'White (House) lies' / Deadly gun's journey / Good news, bad news

‘White (House) lies.’ Two members of the House Intelligence Committee are talking on-the-record about the off-the-record admissions that led President Trump’s communications director, Hope Hicks, to resign.

The Atlantic details her sharp rise and sudden departure.
Columnist Richard Wolffe: “Can we bring the Mooch back?
Axios: Within the White House, wild wars.

‘We got to stop this nonsense.’ CNN’s Chris Cillizza runs down “the 43 most eye-popping lines from Donald Trump’s ‘surreal’ gathering on guns.”
“gobsmacking” some Republicans, according to The Weekly Standard.
… and spurring some Democrats to cheer.
… but his rejection of due process for gun owners, The Washington Post explains, spotlights a disdain for the rule of law.

Why Republicans are suddenly talking about gun control. Time reports the National Rifle Association has given them the go-ahead, paradoxically to help the struggling gun industry.
NPR: What repealing the Second Amendment would take.
Parkland, Fla., massacre survivors’ request for a March 24 “March for Our Lives” rally has been denied because it would conflict with what a permit application describes as a “talent show.”
Scott Stantis’ animated editorial cartoon: “Imagining my high school driver’s ed teacher with a gun.”
Amazon and Apple now face the prospect of a boycott because of their deals with the NRA.

Deadly gun’s journey. The Tribune tracks the gun that killed a beloved Chicago cop back through a shadowy internet sale.
The fate of new gun-control legislation for Illinois rests with Gov. Rauner.
A photographer for The Guardian spent six months chronicling Chicago’s murder scenes and memorials.
Armed guards, hired by local businesses, will begin patrolling State Street on weekends.

‘A white supremacist attends the funeral of a civil rights leader and hurls the word at funeral attendees. The crowd comes after him. Can he shoot them and claim self-defense?’ The Sun-Times reports that hypothetical—and use of the actual word “n_____”—has gotten a DePaul law prof in trouble with his students.
African-American Tribune columnist Dahleen Glanton to African-Americans opposing plans for the Obama center on the South Side: Don’t sacrifice “our once-in-a-lifetime opportunity to offer a better life for our children and turn it into a fight over saving butterflies and birds.”
The Sun-Times’ Maudlyne Ihejirika checks out a Chicago History Museum exhibit that poses the question, “Are we so different?” and that concludes, “There’s no such thing as race.”

‘A psychological hell no child should face.’ The Tribune’s Rex Huppke describes the plight of a 7-year-old girl held for months by the federal government in Chicago—while her mom is detained by immigration officials in California.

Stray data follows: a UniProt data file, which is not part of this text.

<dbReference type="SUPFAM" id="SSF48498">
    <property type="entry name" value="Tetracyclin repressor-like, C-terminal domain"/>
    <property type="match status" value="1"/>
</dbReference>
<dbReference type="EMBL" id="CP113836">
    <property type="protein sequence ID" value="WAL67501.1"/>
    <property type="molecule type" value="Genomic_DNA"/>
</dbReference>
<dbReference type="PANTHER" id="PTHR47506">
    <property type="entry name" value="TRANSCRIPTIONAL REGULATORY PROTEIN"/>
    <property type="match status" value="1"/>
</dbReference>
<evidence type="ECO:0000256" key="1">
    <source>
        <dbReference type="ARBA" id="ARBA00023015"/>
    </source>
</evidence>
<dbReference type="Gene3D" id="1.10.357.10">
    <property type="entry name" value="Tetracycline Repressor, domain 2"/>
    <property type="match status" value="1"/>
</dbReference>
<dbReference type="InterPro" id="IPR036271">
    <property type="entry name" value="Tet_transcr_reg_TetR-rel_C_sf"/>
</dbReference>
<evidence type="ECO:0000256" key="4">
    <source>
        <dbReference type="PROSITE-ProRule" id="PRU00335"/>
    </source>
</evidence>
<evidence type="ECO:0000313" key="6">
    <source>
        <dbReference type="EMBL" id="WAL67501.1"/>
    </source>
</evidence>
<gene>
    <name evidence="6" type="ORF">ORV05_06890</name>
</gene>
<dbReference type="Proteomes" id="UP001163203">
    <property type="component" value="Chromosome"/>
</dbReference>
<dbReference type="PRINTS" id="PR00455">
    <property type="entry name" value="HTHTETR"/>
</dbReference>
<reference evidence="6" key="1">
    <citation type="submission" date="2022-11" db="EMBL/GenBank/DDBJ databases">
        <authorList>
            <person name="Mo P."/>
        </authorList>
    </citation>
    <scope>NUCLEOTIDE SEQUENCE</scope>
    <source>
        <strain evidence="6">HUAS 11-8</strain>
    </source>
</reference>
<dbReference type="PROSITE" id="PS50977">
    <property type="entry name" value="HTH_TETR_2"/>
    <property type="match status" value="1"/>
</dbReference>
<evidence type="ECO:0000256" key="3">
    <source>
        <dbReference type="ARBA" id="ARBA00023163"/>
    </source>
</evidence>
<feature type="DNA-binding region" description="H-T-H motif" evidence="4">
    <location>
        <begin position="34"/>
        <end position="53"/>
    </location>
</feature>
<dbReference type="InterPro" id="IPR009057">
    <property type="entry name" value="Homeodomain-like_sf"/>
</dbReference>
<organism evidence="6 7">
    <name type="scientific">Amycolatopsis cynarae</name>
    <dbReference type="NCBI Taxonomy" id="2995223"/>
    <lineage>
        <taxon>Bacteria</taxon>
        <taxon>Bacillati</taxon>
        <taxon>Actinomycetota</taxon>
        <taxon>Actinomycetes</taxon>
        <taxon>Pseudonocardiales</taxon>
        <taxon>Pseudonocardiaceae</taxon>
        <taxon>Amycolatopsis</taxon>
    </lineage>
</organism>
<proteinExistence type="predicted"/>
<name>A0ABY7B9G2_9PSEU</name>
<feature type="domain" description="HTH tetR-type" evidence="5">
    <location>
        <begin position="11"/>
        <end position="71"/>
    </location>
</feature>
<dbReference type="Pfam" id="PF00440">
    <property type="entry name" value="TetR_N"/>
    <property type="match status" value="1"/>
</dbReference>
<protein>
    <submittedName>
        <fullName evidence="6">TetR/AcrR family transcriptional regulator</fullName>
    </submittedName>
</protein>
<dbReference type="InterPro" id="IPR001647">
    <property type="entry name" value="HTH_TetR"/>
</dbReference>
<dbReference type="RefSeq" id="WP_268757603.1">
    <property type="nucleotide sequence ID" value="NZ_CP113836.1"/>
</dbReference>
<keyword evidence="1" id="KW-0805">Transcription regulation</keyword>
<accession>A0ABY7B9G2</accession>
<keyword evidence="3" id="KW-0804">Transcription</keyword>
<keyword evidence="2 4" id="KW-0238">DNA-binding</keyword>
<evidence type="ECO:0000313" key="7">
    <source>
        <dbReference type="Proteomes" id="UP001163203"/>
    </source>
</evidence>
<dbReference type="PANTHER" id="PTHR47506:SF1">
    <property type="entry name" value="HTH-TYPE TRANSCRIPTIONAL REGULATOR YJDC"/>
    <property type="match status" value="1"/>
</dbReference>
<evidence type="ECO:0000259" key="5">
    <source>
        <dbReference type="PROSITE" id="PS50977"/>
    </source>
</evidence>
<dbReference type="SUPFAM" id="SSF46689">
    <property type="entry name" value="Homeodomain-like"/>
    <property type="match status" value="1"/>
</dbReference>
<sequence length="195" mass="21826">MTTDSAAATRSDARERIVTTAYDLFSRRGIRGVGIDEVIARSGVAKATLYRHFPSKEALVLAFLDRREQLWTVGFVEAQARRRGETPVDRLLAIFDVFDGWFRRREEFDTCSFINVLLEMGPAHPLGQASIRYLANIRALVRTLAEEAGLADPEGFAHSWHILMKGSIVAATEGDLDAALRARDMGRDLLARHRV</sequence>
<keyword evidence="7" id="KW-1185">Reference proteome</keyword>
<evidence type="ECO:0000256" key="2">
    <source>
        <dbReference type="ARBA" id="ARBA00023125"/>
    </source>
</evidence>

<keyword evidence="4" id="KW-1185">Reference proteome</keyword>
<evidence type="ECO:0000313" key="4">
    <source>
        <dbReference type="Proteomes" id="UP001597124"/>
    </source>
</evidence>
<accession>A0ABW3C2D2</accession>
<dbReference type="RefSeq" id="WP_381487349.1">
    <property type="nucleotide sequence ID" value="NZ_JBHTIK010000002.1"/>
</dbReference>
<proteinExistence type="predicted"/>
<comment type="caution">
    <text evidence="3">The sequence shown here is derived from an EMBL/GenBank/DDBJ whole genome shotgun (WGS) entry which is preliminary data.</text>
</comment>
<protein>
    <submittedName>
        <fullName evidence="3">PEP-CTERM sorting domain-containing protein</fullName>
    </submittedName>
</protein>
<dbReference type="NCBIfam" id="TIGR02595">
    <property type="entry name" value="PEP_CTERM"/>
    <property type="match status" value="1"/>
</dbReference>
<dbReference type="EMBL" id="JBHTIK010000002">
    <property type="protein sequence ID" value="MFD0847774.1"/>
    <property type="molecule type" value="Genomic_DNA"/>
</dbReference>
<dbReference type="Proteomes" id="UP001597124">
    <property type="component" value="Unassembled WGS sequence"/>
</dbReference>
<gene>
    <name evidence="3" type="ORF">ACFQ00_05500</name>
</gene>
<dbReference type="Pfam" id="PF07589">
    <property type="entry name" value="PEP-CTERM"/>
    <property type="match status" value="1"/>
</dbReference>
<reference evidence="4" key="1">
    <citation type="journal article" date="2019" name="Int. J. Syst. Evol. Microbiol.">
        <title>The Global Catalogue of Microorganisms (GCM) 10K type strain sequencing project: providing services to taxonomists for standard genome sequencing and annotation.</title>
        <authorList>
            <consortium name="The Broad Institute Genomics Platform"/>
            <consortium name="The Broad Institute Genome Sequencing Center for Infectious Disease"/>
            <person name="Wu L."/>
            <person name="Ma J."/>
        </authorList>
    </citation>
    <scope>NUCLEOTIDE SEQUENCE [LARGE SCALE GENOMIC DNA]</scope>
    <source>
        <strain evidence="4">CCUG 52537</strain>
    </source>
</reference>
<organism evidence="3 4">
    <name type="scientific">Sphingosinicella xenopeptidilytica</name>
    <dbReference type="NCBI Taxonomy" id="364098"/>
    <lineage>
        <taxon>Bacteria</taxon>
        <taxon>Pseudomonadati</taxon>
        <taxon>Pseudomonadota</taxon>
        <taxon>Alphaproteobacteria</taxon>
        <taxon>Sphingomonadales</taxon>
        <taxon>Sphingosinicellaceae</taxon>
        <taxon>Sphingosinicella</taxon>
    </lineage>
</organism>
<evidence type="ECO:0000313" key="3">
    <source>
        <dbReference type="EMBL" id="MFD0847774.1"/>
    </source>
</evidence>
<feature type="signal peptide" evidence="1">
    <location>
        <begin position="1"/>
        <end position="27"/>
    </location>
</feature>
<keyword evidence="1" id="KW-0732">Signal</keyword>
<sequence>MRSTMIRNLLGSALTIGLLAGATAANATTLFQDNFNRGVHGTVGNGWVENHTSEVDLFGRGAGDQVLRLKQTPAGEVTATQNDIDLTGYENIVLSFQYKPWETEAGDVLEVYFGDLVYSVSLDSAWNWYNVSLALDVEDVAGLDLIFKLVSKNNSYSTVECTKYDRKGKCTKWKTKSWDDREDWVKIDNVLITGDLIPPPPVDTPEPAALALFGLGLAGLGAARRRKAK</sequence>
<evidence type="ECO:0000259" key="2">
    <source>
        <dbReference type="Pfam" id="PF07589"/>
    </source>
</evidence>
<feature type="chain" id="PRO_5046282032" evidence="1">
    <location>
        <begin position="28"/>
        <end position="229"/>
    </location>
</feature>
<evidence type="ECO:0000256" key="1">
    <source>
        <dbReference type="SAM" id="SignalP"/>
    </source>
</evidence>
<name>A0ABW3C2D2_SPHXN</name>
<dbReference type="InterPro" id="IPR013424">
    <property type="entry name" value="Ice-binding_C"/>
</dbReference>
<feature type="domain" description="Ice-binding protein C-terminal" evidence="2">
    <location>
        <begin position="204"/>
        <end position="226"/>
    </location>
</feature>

Read the lawsuit the ACLU has filed on behalf of the mother.
How did Slovenian model Melania Trump land “the Einstein visa”?

‘A lousy deal.’ The Tribune’s Robert Reed says Sinclair Broadcast Group’s modified pitch to take control of Chicago’s WGN-TV and Radio should be retitled “The Fig Leaf, or How We Gave Regulators Just Enough Cover.”
Netflix rolls out Season 2 of Marvel’s Jessica Jones—with what Variety calls “many hidden gems.”

Pastors at odds. Multimillionaire televangelist Joel Osteen has a beef with suburban preacher John Elleson, who’s using Osteen’s image in an ad promoting Elleson’s run for Congress.
Elleson has a campaign song.
U.S. News’ contributing editor James Warren on the Rev. Billy Graham’s “nasty Nixon moment.”
Graham’s casket was built by prisoners.

How’s your ‘duck and cover’? Russia’s president, Vladimir Putin, says Russia has a new line of nuclear weapons and is ready for a new arms race with the U.S.
He brags they’re “invincible in the face of all existing and future systems.”

Hold the phone. But don’t look at it. A new app rewards students with things like movie discounts for not checking their iPhones.
Two phone companies pledge to establish a cell phone network on the moon by next year.

Good news, bad news. On the heels of some positive publicity, Chicago Public Square readership has grown more than 6 percent in the last week. But the cost of sending Square to those new readers has bumped MailChimp’s delivery charges up 25 percent. So now would be a good time to join the many who’ve already shown their love (or at least their like) by taking just a minute to pledge your support for Square.

A Chicago Public Square advertiser. Your ad here.

Announcements and corrections.
Yesterday’s Square got the wrong “its” in the phrase “half of its State Street building.” Thanks to reader Mike Braden for the catch.
A bad link to the item “Illinois state lawmakers could send Gov. Rauner tighter firearms bills today“ has been fixed, thanks to reader Ron Schwartz.
A tip of the hat for inspiration today to journalist Craig Newman’s excellent Nuzzel newsletter.

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